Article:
Sounds Like… Joy!
From playing in flurries of snow to baking yummy holiday treats, December is all about sharing joy and cheer with the people you love. When you’re watching Christmas movies in your favorite pair of pajamas, notice the music that you hear in the background. So many songs are festive and relaxing for the winter season!
But what makes music sound joyful?
In our blog, “How to Talk About Music,” we learned that music can communicate different moods to listeners. We also covered several methods used by composers to write suspenseful music. However, many composers also want to communicate a carefree and joyous mood to their listeners, especially during this fun time of the year.
When Pixar makes short films, the composer of the background music has a very important job. Because the films don’t have dialogue, responsibility falls on composers and animators to help the audience feel specific emotions.
Listen to the background music in the beginning of the Disney short film Piper below. When the baby sandpiper is with her mother, what emotions do you feel?
Adrian Belew, the composer behind the clip above, uses music to make the audience feel happy and joyous — just like the baby sandpiper! At the end of the clip, when the wave comes, he changes the music to add suspense. We already learned about the ways that composers make music sound suspenseful, so here are some different ways that composers can achieve joyous sound.
1. Major Keys
If you need a refresher on the difference between major and minor keys, or the meanings of whole steps and half steps, check out our suspense blog. Minor scales sound melancholy to many people, but major scales often sound cheerful and happy! Why is this the case?
Major keys often sound happy because of the intervals between notes in the scale. The term interval in music refers to the distance between two notes, in terms of whole steps and half steps. A minor interval has one less half step than a major interval. For example, we can look at a C major third, which has four half steps:
The above interval is a major interval. Many people think major intervals sound happy. We can also look at a C minor third, which has one less half step than the C major third — it only has three half steps:
The above interval is a minor interval. Many people think minor intervals sound sad. The music in the clip of Piper that you saw earlier is played in a major key, so it includes many major intervals. These help the listener feel happy.
2. Consistent Tempo
Tempo is an Italian word that refers to speed. If you walk, you’re moving at a slow tempo. If you’re running, you’re moving at a fast tempo.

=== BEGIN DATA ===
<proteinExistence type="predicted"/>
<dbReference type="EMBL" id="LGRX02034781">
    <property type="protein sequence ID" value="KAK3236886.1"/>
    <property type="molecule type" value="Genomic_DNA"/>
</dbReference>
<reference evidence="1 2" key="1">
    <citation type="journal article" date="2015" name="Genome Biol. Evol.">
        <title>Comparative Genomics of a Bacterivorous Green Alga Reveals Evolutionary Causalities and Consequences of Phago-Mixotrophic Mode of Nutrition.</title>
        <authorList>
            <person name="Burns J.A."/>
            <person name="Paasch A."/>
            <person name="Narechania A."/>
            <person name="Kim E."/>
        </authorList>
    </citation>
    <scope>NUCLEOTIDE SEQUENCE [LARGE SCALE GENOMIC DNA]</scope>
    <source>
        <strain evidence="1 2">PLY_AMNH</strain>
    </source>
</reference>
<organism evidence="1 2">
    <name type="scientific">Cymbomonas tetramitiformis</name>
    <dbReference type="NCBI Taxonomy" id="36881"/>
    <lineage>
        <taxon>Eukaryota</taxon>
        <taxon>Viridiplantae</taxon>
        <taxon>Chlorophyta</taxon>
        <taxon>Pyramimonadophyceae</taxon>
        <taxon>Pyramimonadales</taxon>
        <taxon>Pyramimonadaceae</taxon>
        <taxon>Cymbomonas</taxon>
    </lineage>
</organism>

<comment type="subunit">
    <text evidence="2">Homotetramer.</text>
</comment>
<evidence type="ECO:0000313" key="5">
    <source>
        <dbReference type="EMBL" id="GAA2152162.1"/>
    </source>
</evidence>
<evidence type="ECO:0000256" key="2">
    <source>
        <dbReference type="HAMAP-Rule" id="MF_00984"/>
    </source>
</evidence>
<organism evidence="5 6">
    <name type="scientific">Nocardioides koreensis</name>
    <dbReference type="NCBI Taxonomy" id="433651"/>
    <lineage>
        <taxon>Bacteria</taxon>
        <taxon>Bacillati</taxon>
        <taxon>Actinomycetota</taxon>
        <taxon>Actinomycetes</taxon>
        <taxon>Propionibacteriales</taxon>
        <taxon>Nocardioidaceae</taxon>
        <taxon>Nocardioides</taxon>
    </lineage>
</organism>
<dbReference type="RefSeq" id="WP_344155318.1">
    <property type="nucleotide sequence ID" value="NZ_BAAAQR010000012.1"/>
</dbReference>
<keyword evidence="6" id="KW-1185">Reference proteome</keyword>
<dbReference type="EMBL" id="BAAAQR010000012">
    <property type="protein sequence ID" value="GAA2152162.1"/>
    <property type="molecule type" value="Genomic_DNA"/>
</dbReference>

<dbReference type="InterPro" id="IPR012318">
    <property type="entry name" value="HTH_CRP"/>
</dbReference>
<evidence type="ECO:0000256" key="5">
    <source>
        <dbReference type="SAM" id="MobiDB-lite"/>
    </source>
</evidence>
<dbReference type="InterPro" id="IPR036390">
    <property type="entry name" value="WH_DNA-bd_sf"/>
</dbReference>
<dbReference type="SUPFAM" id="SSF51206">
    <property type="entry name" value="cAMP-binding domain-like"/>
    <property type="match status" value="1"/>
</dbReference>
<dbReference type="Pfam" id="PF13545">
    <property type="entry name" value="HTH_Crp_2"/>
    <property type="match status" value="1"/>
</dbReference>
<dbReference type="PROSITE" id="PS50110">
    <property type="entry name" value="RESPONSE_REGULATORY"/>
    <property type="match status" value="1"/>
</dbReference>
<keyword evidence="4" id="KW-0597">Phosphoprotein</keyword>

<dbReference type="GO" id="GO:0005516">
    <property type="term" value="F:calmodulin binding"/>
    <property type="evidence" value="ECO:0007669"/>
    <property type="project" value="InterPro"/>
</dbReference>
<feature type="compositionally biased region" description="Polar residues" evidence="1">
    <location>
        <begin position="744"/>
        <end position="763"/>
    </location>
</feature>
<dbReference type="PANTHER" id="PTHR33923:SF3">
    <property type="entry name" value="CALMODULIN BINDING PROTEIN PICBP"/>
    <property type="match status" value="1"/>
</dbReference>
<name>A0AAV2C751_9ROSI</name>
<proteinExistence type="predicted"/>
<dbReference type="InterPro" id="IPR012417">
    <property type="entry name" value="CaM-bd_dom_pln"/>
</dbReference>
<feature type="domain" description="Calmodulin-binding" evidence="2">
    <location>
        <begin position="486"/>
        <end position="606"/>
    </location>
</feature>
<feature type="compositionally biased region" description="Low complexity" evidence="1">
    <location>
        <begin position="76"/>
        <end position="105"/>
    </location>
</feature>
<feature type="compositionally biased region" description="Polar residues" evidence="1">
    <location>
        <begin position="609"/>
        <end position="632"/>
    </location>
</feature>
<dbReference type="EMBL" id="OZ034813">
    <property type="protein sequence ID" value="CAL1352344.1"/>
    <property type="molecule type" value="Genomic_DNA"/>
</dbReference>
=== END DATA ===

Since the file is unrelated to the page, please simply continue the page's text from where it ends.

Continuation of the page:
In music, having a slow or fast tempo doesn’t necessarily make listeners feel happy or sad. However, having a consistent tempo (a tempo that stays the same throughout the music) can help the listener feel more relaxed and joyful. When a tempo speeds up, it can be exciting, but it can also feel nervous or suspenseful.
In the following clip of the Disney movie Ratatouille (2007), the inconsistent, frantic tempo at the beginning can make the audience feel stressed for the main character, a rat named Remy. But once Remy reaches the view of Paris (about 50 seconds into the clip), the tempo slows down and stays consistent. How does the music at the beginning make you feel? How about the end?
3. Predictable Melody
The melody of a song is the series of notes that are most important. When you have a song stuck in your head, you’re probably thinking about the melody of the song. If someone is singing, the singer usually has the melody. When an orchestra is playing, different instruments trade off the responsibility of having the melody.
Psychological studies, studies of people’s minds, have showed that the brain’s favorite type of music is predictable music. When the melody is predictable with only a few surprises, we like hearing the song again and again. That’s why our favorite songs typically get stuck in our heads the most. They’re predictable!
Many Christmas songs are great examples of the three topics that we’ve discussed above. Deck the Halls is in a major key. It also has a consistent tempo and a predictable, repetitive melody. All three of these traits have helped it become known as a joyous, happy Christmas song.
Now that you’ve read about how composers can change the moods of their music, try using some of the words above! When you’re watching a happy scene in a holiday movie or TV show, how does the composer communicate joy through music? What emotions does the music make you feel?